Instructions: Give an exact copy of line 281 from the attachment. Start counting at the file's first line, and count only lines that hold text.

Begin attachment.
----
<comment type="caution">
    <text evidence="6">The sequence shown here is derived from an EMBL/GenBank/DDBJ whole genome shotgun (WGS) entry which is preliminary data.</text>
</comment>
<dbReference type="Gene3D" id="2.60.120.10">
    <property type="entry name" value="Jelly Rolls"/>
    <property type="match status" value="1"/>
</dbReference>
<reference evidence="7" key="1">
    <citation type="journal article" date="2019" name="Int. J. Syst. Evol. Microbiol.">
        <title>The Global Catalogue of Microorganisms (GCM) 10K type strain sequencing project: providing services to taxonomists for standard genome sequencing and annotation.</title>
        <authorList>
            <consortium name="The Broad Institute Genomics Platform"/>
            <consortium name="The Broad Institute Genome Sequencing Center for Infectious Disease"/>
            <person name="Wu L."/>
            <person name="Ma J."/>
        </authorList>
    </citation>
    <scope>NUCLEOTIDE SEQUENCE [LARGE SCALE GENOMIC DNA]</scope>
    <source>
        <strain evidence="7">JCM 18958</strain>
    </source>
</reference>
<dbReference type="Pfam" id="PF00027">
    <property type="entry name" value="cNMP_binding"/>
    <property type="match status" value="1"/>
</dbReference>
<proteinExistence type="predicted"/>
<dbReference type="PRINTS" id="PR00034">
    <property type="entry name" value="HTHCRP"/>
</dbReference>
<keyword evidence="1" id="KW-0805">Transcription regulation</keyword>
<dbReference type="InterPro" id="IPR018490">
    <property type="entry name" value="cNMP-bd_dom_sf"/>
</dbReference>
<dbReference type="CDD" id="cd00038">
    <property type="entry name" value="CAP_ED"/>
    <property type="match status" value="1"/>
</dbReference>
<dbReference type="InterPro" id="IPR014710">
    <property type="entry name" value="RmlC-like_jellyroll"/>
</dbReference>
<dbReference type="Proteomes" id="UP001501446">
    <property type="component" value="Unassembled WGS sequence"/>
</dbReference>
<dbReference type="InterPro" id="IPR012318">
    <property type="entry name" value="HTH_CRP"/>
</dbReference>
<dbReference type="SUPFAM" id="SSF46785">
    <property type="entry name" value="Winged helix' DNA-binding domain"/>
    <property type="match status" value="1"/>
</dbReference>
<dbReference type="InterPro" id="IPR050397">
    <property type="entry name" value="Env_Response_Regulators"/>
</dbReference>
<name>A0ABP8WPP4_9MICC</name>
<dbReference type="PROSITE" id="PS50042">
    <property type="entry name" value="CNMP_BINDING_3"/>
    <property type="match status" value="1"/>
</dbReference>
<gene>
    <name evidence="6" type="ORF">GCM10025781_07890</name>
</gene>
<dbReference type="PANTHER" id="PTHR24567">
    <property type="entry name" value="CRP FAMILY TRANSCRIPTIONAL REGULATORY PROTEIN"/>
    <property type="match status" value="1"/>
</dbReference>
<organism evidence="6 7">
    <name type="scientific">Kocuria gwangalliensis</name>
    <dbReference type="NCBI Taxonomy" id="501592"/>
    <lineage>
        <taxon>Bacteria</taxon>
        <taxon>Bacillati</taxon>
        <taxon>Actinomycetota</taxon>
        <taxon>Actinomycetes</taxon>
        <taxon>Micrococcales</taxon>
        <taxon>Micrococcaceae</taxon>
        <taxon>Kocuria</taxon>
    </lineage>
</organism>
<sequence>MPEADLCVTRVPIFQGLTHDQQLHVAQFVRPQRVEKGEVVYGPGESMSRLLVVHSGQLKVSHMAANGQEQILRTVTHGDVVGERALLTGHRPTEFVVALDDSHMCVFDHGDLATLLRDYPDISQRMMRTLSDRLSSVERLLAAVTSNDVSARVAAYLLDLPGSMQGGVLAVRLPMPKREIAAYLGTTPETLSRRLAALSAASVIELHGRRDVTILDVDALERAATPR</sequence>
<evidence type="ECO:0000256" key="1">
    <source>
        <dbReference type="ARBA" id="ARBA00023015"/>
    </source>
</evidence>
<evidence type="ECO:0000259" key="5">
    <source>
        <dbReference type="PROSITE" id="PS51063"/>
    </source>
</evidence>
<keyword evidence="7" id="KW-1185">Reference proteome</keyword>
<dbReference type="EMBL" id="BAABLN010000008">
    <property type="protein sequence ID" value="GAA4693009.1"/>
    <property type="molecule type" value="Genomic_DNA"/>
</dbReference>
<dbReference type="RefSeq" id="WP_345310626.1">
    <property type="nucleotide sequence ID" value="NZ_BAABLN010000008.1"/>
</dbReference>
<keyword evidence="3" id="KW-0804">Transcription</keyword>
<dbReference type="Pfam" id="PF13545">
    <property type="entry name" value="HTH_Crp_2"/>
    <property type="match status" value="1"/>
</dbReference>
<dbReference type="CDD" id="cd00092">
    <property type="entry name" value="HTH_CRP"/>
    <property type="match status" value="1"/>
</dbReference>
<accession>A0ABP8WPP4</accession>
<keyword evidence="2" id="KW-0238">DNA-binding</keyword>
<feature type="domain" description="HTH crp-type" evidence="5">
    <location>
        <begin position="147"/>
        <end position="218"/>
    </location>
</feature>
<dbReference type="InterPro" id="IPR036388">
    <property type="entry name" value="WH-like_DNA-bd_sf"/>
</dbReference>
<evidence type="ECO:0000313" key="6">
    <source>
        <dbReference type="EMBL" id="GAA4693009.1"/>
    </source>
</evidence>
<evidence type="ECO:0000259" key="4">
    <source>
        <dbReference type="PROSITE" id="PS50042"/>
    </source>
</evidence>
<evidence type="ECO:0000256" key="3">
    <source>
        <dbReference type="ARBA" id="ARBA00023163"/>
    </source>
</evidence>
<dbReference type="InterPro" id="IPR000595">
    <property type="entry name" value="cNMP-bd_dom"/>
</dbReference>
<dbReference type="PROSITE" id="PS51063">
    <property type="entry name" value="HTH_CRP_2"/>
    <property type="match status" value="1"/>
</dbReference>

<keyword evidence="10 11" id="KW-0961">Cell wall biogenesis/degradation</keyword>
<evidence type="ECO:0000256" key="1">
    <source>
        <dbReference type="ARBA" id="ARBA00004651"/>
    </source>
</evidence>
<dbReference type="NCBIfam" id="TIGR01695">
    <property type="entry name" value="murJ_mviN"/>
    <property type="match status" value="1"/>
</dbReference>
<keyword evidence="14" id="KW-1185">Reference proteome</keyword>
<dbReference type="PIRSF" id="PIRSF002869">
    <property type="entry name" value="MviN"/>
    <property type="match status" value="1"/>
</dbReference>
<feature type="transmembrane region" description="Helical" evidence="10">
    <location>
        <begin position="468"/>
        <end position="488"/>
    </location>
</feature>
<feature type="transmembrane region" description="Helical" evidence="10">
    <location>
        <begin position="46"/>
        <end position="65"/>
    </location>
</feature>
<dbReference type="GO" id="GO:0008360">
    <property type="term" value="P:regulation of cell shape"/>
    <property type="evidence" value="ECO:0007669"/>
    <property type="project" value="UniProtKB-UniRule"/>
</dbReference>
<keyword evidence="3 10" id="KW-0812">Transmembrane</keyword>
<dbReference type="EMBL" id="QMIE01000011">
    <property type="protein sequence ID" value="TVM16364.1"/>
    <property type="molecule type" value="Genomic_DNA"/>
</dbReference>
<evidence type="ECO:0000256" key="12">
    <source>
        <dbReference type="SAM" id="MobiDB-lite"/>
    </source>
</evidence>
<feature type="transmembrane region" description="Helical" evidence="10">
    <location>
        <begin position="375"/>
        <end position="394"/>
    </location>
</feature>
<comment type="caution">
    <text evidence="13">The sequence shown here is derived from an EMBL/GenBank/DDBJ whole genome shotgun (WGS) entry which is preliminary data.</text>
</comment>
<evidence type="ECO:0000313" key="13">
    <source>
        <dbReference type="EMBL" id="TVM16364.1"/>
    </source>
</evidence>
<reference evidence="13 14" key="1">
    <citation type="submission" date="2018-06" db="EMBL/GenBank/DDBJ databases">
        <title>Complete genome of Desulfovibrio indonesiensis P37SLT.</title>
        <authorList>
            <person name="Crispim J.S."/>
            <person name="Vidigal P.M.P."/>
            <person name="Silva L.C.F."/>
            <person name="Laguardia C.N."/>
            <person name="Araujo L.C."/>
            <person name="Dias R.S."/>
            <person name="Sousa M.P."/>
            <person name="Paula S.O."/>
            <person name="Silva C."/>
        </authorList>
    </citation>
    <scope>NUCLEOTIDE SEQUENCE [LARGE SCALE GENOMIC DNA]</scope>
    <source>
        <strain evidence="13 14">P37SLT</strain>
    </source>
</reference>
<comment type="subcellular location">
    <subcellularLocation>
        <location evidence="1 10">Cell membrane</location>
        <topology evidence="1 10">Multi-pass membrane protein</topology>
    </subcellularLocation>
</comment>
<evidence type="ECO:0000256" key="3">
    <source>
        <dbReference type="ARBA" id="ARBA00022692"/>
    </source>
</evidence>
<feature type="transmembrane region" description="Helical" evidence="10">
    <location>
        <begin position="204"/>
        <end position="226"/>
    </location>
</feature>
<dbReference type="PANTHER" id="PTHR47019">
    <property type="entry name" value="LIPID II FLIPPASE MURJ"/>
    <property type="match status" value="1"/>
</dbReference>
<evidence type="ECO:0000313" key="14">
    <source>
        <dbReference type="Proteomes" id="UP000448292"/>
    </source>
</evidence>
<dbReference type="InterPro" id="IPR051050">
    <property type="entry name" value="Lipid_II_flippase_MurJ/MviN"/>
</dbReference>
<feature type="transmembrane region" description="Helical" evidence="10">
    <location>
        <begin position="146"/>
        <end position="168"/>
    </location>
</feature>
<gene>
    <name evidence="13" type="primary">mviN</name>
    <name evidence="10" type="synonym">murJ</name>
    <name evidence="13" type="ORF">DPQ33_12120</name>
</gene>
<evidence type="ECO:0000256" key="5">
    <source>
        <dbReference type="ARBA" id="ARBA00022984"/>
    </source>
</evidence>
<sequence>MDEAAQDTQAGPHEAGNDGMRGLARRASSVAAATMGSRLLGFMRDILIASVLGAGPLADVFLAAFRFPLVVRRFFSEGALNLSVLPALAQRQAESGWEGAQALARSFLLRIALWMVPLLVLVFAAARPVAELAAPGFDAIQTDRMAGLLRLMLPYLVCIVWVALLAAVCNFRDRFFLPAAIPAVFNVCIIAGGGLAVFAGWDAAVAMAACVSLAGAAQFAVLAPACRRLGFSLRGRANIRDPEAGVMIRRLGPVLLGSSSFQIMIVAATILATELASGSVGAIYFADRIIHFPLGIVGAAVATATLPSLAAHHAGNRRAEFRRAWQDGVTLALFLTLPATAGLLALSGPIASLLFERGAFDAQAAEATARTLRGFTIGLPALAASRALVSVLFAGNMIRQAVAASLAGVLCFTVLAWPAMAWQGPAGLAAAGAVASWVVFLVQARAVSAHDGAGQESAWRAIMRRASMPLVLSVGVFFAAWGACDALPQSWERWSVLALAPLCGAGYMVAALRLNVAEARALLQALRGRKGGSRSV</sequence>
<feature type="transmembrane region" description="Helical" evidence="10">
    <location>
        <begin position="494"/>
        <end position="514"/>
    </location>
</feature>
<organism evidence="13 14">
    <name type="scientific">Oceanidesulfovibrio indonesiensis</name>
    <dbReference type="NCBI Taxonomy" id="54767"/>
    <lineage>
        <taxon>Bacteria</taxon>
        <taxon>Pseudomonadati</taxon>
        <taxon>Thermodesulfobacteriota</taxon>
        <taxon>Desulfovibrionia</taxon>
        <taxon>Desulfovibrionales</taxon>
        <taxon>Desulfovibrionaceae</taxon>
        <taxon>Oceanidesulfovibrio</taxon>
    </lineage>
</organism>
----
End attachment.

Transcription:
</organism>